Ever wondered why the Divine Comedy are so adored? Office Politics probably has the answers.
It flows – mixing songs together that are so different on paper that in other hands they would be a mess. Witness the way that the glam influenced ‘Infernal Machines’ is followed by the South American jazz of ‘You’ll Never Work In This Town Again.’ If you ever thought that Neil Hannon and co. simply just aped Noel Coward then think again.
There’s so much here that’s up with his best work – the single ‘Norman and Norma’ is one of his story songs, about the couple whose marriage seems to stagnate after their three daughters leave home, until it’s surprisingly rekindled by getting involved in Battle re-enactments. I’m really not sure of any other artists who would come up with a song on such a theme – and make it so catchy. Or ‘Philip and Steve’s Furniture Removal Company’ – the imagined theme for a TV show about minimalist composers Philip Glass and Steve Reich running a furniture removal company in 1960s New York City. What’s so impressive about this is how it really does sound like Messrs Glass and Reich… yet unmistakably the Divine Comedy. Go figure.
At sixteen tracks (thirty-one on the deluxe edition, with its demos of Hannon’s stage adaptation of Swallows and Amazons) there’s a lot to take in, and it’s not an album to simply put on in the background. Do yourself and the album justice by paying proper attention. Mr. Hannon continues to amaze, and some of those hits they are best known for are now a couple of decades ago…
This may well be the only time that Office Politics has been something to submerge yourself in rather than stay out of.
Office Politics is out now on Divine Comedy Records
There’s many curious other alternative worlds, one of which is the one where the Divine Comedy’s Neil Hannon remained obsessed with shoegazing music, and didn’t explore the wonderful world of the last twenty-five years. We do truly live in the best of all possible worlds.
Their new album Office Politics is out this Friday, perhaps the first time that anyone will say that office politics are best avoided, and the latest single to be released is ‘Norman and Norma’ of which Mr. Hannon says: ‘”At some point I wrote the words Norman And Norma in my notebook. I don’t know why. I suppose I just liked the sound of the words. I’ve always been interested in the Normans (the conquest people). Perhaps that had something to do with it. Then I remember getting out of bed one morning singing something like the chorus. It’s always scary when you write an opening line like – Norman and Norma got married in Cromer, April 1983 – and you realise you’re going to have tell their whole story.”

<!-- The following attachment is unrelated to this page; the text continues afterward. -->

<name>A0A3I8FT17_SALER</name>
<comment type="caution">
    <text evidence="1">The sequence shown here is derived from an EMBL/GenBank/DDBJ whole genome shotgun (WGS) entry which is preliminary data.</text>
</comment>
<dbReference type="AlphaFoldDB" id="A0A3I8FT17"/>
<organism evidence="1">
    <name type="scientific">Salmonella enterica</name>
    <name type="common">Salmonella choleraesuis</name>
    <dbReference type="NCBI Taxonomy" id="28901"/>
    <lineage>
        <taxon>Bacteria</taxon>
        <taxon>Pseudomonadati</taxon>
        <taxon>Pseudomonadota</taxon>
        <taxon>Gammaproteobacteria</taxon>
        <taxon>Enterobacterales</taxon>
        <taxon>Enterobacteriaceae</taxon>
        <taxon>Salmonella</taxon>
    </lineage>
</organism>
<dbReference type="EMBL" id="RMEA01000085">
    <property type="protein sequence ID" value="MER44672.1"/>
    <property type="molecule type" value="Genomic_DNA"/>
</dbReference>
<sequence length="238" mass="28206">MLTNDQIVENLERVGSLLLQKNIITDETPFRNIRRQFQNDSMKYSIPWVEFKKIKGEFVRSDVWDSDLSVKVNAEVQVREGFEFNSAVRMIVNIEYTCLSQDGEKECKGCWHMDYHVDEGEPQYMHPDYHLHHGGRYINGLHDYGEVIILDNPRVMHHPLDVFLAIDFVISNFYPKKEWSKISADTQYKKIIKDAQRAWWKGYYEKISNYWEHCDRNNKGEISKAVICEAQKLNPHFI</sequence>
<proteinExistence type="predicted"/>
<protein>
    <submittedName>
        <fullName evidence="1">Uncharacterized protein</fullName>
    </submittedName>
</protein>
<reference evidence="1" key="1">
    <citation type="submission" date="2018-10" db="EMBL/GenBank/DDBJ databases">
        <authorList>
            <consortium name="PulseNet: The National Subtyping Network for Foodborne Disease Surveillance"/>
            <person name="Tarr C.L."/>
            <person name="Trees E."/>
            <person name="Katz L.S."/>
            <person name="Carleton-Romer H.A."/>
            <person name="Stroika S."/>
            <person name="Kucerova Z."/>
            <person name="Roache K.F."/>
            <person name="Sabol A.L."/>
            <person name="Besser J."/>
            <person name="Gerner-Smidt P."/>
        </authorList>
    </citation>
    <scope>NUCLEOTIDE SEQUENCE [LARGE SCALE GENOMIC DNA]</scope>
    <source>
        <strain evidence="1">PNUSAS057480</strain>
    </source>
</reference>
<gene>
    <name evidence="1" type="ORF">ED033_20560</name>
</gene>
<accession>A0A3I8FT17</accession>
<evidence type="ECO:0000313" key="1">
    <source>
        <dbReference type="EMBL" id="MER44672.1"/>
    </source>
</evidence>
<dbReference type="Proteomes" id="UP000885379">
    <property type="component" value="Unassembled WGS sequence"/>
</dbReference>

It’s gorgeous, as is the video, which you can see below.
The album tracklisting is as follows:
1. Queuejumper 2. Office Politics 3. Norman And Norma 4. Absolutely Obsolete 5. Infernal Machines 6. You’ll Never Work In This Town Again 7. Psychological Evaluation 8. The Synthesiser Service Centre Super Summer Sale 9. The Life and Soul Of The Party 10. A Feather In Your Cap 11. I’m A Stranger Here 12. Dark Days Are Here Again 13. Philip And Steve’s Furniture Removal Company 14. ‘Opportunity’ Knox 15. After The Lord Mayor’s Show 16. When The Working Day Is Done
The video for ‘Queuejumper’ was released in April:
There will also be a tour of the British Isles in October 2019:
Sun 6th Dublin, Bord Gais Energy Theatre Mon 7th Belfast, Ulster Hall Tue 8th Cork, Opera House Thu 10th Glasgow, Old Fruitmarket Fri 11th Birmingham, O2 Institute Sat 12th Oxford, O2 Academy 1 (sold out) Mon 14th Bristol, O2 Academy Tue 15th Leeds, Metropolitan University (Leeds Beckett University) Wed 16th Brighton, Dome Thu 17th London, Eventim Apollo Fri 18th Manchester, Albert Hall (sold out)
Hooray! I’ve been championing previous Playing House releases back in 2016 and 2017, and it’s great to finally have some new music from them.
‘Not Good’ is a change of direction from those first two EPs, with more of an electronic flavour, but as always, the urge to listen to the track again before it has even finished playing is there once again. When Mel Patman sings ‘tell me where you been hiding?’ the urge to yell ‘well, I’ve been waiting for you, too!’
Playing House openly identify as queer, feminist, body positive and readily support such causes, playing at queer spaces and charity events. (That’s the PR man talking, but he’s absolutely spot on!) Through their music conform and express ideas of love, identity , politics, as well as growing up and living outside of the heteronormative. Given the politics of the US and the UK at the moment, this is needed more than ever.
In the words of Mel herself ‘“Not Good is a surrealist look at the absurdity of the ambivalence to all things not good.“It’s a song that could only be written in the surreal reality that we’re living in right now, in the middle of the destruction of the planet, consumerism, inequalities, sexism, increased anxiety and depression. The song takes a pop at ambivalence, watching everything go wrong and doing nothing. It’s also about how those abuses take place in relationships. It was written following a really damaging relationship where there was gaslighting and manipulation but I couldn’t leave. Sometimes the safest thing is ambivalence when you are not permitted the power by people or society to change things. I wanted to write something that is both truthful and empowering.”
I’ve long been convinced that Playing House deserve to be playing massive venues, and hopefully this single will make that one step closer. Welcome back!